9 May 2005 Elastic modulus of nanomaterials: resonant contact-AFM measurement and reduced-size effects (Invited Paper)
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Resonant contact atomic force microscopy (resonant C-AFM) is used to quantitatively measure the elastic modulus of polymer nanotubes and metallic nanowires. To achieve this, an oscillating electric field is applied between the sample holder and the microscope head to excite the oscillation of the cantilever in contact with the nanostructures suspended over the pores of a membrane. The resonance frequency of the cantilever with the tip in contact with a nanostructure is shifted to higher values with respect to the resonance frequency of the free cantilever. It is demonstrated that the system can simply be modeled by a cantilever with the tip in contact with two springs. The measurement of the frequency shift enables the direct determination of the spring stiffness, i.e. the nanowires or nanotube stiffness. The method also enables the determination of the boundary conditions of the nanobeam on the membrane. The tensile elastic modulus is then simply determined using the classical theory of beam deflection. The obtained results for the larger nanostructures fairly agree to the values reported in the literature for the macroscopic elastic modulus of the corresponding materials. The measured modulus of the nanomaterials with smaller diameters is significantly higher than that of the larger ones. The increase of the apparent elastic modulus for the smaller diameters is attributed to the surface tension effects. It is thus demonstrated that resonant C-AFM enables the measurement of the elastic modulus and of the surface tension of nanomaterials.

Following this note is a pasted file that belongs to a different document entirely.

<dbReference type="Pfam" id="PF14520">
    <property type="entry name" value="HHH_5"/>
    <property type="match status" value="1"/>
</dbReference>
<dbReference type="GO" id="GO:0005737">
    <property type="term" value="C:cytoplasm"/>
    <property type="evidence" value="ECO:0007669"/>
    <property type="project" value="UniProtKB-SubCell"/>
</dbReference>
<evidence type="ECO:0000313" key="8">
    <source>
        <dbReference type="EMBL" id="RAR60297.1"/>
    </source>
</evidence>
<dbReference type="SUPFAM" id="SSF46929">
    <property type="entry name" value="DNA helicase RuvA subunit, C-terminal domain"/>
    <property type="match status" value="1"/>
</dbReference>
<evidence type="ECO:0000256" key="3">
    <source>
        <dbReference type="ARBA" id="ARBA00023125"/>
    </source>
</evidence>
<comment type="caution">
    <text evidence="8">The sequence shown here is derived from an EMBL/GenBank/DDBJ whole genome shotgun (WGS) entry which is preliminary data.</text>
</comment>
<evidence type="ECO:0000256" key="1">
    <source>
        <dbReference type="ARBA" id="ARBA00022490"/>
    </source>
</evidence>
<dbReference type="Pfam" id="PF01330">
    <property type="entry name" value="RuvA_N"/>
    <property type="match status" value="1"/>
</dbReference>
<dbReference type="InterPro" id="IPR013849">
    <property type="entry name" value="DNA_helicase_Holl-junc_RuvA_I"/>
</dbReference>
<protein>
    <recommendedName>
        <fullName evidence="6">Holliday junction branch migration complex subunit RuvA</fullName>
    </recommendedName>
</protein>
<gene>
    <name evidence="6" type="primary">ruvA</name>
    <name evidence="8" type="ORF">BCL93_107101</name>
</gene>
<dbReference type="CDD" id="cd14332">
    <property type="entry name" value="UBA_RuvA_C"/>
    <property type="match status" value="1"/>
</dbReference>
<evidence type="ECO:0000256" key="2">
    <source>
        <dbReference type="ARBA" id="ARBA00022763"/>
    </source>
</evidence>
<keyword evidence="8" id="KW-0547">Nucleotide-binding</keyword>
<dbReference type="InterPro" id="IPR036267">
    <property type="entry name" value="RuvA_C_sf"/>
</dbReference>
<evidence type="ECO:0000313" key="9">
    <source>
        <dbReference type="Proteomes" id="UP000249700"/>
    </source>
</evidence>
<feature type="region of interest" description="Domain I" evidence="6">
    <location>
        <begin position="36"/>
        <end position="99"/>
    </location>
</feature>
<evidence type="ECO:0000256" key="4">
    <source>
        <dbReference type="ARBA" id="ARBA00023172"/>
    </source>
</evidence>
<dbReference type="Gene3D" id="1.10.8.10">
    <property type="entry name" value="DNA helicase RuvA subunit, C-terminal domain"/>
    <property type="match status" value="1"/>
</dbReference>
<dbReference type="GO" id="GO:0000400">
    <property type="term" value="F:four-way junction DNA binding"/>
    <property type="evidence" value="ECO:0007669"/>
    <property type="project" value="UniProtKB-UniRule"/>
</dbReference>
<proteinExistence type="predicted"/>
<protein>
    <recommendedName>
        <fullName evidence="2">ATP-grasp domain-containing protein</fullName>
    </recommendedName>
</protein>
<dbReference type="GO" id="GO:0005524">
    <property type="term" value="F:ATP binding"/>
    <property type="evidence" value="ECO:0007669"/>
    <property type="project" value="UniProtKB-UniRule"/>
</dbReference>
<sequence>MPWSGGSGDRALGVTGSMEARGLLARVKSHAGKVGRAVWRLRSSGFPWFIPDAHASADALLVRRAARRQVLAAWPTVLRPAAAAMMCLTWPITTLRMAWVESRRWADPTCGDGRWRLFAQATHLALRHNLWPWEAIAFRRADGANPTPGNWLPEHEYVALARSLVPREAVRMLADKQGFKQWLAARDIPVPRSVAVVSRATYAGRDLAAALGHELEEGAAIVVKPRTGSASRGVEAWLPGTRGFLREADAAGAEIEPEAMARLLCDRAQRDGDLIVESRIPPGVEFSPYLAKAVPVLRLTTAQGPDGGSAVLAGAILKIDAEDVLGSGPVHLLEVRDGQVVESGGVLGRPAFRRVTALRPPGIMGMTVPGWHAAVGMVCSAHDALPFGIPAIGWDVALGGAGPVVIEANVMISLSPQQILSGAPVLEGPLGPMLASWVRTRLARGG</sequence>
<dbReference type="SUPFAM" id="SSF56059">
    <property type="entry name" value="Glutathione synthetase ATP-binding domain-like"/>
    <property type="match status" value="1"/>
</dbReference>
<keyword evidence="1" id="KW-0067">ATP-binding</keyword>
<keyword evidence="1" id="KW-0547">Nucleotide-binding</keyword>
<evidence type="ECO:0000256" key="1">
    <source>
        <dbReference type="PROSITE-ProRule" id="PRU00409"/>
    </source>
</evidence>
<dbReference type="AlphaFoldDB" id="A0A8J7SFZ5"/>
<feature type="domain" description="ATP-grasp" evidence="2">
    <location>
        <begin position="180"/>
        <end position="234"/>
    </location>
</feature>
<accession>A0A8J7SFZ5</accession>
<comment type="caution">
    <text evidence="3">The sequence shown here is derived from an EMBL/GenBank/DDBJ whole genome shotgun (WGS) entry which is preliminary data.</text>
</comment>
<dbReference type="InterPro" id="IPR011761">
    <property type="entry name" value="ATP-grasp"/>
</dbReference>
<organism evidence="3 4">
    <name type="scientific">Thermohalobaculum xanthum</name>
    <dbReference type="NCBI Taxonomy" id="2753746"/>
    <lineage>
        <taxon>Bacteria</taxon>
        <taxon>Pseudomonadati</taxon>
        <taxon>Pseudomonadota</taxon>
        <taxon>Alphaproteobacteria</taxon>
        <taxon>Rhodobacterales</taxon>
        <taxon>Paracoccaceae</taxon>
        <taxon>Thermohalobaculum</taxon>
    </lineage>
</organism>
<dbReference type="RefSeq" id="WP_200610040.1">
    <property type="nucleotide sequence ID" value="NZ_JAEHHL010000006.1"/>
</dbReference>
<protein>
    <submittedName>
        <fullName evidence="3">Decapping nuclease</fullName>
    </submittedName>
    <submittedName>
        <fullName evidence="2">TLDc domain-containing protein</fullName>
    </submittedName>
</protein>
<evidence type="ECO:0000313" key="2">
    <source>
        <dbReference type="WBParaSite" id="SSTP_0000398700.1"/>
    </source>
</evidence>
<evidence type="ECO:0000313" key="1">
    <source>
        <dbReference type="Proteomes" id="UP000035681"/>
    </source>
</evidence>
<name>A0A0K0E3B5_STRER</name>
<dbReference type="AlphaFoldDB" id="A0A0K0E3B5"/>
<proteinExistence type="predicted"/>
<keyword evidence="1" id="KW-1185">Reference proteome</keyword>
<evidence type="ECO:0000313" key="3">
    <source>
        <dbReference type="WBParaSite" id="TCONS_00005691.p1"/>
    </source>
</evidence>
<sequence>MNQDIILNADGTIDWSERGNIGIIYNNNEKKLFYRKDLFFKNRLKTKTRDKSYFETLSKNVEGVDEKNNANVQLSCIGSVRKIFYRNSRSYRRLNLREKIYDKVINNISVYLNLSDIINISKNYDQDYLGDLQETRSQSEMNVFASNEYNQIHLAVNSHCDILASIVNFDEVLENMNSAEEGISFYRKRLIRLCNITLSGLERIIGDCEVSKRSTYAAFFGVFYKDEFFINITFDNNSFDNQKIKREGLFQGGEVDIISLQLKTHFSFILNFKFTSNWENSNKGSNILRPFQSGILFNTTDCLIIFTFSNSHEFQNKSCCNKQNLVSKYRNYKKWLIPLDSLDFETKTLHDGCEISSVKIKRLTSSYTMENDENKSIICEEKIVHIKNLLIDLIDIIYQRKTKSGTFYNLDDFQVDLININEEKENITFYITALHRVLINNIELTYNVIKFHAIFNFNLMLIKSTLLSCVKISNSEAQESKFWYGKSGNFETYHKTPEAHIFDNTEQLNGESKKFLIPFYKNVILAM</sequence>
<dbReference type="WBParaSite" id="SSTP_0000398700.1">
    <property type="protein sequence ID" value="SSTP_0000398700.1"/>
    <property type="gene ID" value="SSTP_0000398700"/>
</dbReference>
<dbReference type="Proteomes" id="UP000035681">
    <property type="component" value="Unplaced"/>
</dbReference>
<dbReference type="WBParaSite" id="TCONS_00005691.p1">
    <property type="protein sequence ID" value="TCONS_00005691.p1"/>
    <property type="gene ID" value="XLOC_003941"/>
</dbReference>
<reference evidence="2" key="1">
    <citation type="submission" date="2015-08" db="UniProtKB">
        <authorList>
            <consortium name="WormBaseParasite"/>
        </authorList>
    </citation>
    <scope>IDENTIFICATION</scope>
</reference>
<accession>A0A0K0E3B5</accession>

© (2005) COPYRIGHT Society of Photo-Optical Instrumentation Engineers (SPIE). Downloading of the abstract is permitted for personal use only.
Bernard Nysten, Bernard Nysten, Christian Fretigny, Christian Fretigny, Stephane Cuenot, Stephane Cuenot, "Elastic modulus of nanomaterials: resonant contact-AFM measurement and reduced-size effects (Invited Paper)", Proc. SPIE 5766, Testing, Reliability, and Application of Micro- and Nano-Material Systems III, (9 May 2005); doi: 10.1117/12.604981; https://doi.org/10.1117/12.604981

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